I wrung my hands under my dark veil by Anna Akhmatova (1911)
Translated by Stanley Kunitz
I wrung my hands under my dark veil. . .
“Why are you pale, what makes you reckless?”
— Because I have made my loved one drunk
with an astringent sadness.
I’ll never forget. He went out, reeling;
his mouth was twisted, desolate. . .
I ran downstairs, not touching the banisters,
and followed him as far as the gate.
And shouted, choking: “I meant it all
in fun. Don’t leave me, or I’ll die of pain.”
He smiled at me — oh so calmly, terribly —
I find this poem deeply moving. We begin with anguish in the twisting of her hands and the wearing of a “dark veil”. Is she in mourning? Is she in hiding? The emotions are not concealed but rather revealed in the concise step by step of her ravaging torment. This is such a cinematic moment. She is all consuming. Her veiled body and face is undisclosed to us and yet her distress is so apparent. This gesture of wringing one’s hands is surely about having absolutely no idea what to do with oneself. You will go mad with the uncontrollable emotion surging through you. She is not alone because a voice asks her: “Why are you pale, what makes you reckless?” I’m not so sure it is the lover asking. I think we are asking. I think we are so transfixed by her anguish that we call out our question. I see now her white face from behind her dark veil. She is a spectre of suffering. Yet she is not a victim. The second question contained in that second line suggests she is an assailant. She takes full and complete responsibility in her answer in the final two lines of the quatrain: “I have made my loved one drunk/ with an astringent sadness.” The beloved intoxicates the lover usually with inspiration and ecstasy and insatiable hunger; not typically with a caustic wretchedness. Unless of course it is not equally requited. What haunts me is, if this is a result of her deliberate actions then why the hand wringing at the start of the poem? It is high drama at its best with the tension imploding her into a state of dark transformation…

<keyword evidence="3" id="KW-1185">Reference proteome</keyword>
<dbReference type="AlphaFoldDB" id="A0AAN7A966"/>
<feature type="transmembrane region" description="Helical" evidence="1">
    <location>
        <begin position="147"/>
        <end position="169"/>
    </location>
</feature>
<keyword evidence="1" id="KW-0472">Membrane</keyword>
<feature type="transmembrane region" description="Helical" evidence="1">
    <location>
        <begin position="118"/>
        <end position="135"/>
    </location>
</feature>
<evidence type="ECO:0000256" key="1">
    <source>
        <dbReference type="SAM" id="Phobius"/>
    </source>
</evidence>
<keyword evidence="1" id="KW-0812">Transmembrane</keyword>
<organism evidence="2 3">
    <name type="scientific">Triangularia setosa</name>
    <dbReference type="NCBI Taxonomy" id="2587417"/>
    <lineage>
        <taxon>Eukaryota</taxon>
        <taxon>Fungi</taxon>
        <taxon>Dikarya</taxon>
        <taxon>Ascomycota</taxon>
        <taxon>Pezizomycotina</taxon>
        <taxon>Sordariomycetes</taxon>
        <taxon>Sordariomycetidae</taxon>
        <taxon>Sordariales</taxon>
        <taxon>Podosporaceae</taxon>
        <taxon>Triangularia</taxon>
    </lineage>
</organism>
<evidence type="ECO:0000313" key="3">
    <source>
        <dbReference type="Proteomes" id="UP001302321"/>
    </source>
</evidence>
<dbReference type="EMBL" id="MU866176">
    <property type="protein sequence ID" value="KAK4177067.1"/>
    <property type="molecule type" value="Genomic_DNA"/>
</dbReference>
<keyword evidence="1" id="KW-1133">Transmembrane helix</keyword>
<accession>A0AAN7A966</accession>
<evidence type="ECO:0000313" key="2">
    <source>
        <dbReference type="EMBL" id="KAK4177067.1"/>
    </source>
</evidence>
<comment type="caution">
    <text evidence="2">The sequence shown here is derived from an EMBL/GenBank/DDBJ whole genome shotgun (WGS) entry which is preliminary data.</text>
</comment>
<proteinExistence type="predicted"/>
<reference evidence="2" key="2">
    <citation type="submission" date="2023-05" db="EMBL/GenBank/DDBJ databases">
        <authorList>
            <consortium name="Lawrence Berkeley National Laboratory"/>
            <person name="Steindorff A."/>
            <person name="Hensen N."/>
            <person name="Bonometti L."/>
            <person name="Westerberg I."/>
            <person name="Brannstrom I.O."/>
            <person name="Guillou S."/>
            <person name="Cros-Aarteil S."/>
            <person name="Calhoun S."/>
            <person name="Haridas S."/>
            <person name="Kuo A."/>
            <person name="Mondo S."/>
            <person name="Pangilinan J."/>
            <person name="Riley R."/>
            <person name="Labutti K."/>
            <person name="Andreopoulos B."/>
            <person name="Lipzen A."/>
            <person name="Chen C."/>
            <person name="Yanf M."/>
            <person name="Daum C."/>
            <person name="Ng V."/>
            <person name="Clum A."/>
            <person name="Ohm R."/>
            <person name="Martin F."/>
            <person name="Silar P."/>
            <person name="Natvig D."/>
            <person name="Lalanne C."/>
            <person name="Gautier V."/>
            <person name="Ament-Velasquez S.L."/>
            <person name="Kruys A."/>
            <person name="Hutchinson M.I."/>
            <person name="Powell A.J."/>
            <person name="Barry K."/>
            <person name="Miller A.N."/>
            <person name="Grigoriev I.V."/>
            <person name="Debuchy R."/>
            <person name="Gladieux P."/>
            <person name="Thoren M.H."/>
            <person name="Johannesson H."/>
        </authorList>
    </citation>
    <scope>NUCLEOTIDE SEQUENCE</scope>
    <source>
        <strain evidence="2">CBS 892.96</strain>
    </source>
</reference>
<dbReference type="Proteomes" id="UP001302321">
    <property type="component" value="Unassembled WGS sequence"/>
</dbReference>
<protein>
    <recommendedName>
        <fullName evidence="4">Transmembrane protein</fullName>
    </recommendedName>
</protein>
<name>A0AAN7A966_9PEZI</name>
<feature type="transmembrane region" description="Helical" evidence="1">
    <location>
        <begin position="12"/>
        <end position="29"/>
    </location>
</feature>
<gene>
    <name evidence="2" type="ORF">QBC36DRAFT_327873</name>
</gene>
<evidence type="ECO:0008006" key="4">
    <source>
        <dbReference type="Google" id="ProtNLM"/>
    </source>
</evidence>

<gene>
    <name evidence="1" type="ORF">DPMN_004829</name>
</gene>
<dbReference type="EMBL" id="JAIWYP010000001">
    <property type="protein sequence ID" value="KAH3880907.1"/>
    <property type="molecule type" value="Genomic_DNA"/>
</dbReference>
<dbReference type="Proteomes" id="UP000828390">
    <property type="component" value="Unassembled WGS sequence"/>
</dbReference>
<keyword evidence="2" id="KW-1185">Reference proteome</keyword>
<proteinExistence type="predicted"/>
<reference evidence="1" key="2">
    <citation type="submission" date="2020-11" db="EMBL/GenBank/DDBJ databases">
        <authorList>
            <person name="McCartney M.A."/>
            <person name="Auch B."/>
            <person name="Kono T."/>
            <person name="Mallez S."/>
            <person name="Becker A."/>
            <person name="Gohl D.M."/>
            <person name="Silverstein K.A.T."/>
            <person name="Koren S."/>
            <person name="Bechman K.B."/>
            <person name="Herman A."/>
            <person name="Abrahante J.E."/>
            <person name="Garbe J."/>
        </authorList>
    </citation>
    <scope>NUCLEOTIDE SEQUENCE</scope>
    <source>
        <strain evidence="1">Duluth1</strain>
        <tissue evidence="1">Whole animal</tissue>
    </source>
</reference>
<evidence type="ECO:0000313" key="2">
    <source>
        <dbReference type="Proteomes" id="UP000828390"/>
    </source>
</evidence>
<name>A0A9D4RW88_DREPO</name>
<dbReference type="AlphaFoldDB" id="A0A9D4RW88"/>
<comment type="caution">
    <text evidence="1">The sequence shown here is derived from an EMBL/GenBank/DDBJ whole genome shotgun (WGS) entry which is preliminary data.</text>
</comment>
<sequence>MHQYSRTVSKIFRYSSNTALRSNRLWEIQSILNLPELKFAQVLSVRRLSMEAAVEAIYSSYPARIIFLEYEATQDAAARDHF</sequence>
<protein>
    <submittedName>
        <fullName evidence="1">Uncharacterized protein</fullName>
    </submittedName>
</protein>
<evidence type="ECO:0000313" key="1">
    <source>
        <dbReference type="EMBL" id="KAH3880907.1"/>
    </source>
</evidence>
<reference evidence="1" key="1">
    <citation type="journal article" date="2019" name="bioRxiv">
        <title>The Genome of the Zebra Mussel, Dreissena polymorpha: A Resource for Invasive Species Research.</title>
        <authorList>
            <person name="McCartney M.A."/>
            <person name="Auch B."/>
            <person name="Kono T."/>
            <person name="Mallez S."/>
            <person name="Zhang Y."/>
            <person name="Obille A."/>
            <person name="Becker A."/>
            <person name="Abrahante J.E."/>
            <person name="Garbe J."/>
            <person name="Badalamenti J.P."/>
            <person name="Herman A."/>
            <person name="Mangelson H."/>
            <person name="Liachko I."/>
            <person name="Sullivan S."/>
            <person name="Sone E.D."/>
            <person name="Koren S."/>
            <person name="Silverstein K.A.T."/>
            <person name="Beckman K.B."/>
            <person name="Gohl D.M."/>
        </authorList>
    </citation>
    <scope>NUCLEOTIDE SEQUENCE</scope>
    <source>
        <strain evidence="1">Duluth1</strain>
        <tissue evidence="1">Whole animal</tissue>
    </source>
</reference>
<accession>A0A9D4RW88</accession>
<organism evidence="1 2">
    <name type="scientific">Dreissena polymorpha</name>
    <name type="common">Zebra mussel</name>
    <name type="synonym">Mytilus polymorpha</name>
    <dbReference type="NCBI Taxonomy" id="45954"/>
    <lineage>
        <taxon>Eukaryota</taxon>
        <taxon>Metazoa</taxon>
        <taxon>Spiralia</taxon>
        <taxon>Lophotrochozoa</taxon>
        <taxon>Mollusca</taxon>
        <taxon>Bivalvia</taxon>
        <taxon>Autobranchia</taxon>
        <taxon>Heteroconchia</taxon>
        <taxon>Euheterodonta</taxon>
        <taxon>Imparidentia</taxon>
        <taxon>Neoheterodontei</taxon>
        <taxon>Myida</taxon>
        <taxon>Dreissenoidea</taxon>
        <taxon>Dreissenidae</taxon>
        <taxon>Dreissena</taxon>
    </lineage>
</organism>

Extract from The Alchemy of Poetry
Elizabeth’s first book, The Alchemy of Poetry, is available now! It would make the perfect gift for someone who is interested in the world of art and poetry and history and politics and love and death and war and the sublime – because the 160 poems selected in The Alchemy of Poetry succinctly and pitch perfectly offer all this and so much more!
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The Alchemy of Poetry by Elizabeth Guy
Published by Dreaming Big Publications
Paperback; 470 pages; ISBN-13 : 978-1947381414
Genre: Ancient, Classical and Contemporary Poetry; Education and Teaching; Non fiction